5

Obviously there can be a cost involved with getting a city-state to ally with you, in the sense that you gift them gold to get reputation. But I noticed in my game the other night that allying with a city-state to get their resources appeared to cause my gold per turn to fall precipitously. Am I now paying maintenance on the roads that are in their territory? Are there other possible explanations?

  • Two thoughts: 1) What kind of city state? I wonder if you got more food and that changed how your cities wanted to work, or they grew and couldn't work as many $ hexes. 2) I'm soon (when I have time to cite pictures) going to dispute roads not costing $ each turn outside your borders, I think its only inside someone else's borders that you don't have to pay. – WillfulWizard Oct 8 '10 at 19:02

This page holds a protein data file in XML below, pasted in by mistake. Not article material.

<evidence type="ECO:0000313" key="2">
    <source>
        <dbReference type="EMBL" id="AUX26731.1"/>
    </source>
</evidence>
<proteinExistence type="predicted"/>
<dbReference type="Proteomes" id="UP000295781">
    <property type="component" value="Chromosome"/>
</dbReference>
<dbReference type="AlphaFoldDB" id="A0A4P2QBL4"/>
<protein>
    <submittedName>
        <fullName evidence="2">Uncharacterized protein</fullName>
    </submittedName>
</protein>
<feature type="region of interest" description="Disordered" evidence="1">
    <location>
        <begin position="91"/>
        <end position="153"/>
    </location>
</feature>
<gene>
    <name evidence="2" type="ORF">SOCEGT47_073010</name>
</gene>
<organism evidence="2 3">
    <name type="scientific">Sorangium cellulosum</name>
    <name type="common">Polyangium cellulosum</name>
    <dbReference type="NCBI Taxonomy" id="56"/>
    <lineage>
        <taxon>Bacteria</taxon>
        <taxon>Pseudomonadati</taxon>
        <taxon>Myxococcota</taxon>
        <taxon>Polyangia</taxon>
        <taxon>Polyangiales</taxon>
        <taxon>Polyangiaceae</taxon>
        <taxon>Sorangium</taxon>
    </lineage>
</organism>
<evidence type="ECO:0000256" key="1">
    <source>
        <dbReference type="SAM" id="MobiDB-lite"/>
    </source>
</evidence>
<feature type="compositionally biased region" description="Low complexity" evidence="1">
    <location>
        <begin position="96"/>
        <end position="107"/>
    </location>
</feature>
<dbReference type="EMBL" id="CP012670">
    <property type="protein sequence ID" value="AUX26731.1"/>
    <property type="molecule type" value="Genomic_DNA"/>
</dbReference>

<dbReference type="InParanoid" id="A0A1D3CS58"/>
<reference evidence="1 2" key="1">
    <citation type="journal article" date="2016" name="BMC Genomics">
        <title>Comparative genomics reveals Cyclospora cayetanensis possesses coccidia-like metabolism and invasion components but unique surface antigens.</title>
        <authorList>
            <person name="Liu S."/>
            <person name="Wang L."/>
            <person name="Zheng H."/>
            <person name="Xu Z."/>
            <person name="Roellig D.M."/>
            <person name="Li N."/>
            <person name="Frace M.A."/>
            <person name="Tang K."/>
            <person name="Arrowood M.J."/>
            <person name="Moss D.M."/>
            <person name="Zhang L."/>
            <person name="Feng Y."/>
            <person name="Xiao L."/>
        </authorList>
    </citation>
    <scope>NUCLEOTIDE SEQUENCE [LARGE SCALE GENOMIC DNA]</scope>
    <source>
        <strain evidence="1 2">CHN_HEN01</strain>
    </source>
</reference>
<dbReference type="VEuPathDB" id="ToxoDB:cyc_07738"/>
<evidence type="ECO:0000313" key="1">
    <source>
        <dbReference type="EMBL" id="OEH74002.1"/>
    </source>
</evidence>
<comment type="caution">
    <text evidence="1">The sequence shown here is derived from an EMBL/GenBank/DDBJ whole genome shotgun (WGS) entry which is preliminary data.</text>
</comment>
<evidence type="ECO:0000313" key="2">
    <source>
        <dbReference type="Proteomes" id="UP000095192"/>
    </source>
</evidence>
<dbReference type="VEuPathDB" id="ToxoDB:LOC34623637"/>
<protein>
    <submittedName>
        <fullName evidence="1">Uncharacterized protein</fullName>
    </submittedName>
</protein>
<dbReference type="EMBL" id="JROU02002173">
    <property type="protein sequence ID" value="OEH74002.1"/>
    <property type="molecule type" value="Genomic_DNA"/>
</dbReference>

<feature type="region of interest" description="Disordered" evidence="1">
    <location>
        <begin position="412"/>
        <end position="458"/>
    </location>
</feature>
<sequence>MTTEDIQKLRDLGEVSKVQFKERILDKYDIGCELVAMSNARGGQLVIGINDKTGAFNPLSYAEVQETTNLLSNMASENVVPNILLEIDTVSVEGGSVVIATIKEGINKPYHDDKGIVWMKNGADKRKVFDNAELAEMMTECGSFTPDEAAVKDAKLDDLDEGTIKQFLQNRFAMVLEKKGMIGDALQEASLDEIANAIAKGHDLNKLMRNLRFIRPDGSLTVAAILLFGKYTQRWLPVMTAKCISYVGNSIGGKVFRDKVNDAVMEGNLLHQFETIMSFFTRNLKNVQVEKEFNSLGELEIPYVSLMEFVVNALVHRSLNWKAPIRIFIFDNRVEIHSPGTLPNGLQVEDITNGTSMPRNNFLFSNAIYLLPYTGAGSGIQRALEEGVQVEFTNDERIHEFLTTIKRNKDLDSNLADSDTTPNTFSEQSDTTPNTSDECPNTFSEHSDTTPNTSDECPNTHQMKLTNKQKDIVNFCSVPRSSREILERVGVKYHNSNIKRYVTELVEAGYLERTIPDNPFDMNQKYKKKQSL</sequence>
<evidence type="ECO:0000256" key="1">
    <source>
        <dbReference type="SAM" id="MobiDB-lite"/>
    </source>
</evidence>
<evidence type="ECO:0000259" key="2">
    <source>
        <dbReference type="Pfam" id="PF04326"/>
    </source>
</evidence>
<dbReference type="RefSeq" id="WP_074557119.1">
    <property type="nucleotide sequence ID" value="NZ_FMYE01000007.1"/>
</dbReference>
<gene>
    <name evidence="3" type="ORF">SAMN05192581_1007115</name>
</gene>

6

Simple answer: No, not directly.

I played around with my save game, and the difference appears to be that as a result of going into "We love the king" mode, my gold from cities went down dramatically. I would guess that this is because the civilians were assigned to food instead of money to take advantage of the growth benefit. I guess this means you have to keep a close eye on how your civilians are assigned, especially later in the game when maintenance is high and money is a lot more important than a little population growth.

  • Don't forget to add the answer to your question: No, it shouldn't. – Raven Dreamer Oct 9 '10 at 4:02
1

My experience shows that it is not only "We love the king" mode. Also if you change from unhappy to happy cities change production to focus more on food and this results in a drop of gold/science production.

Your Answer

By clicking “Post Your Answer”, you agree to our terms of service, privacy policy and cookie policy

Not the answer you're looking for? Browse other questions tagged or ask your own question.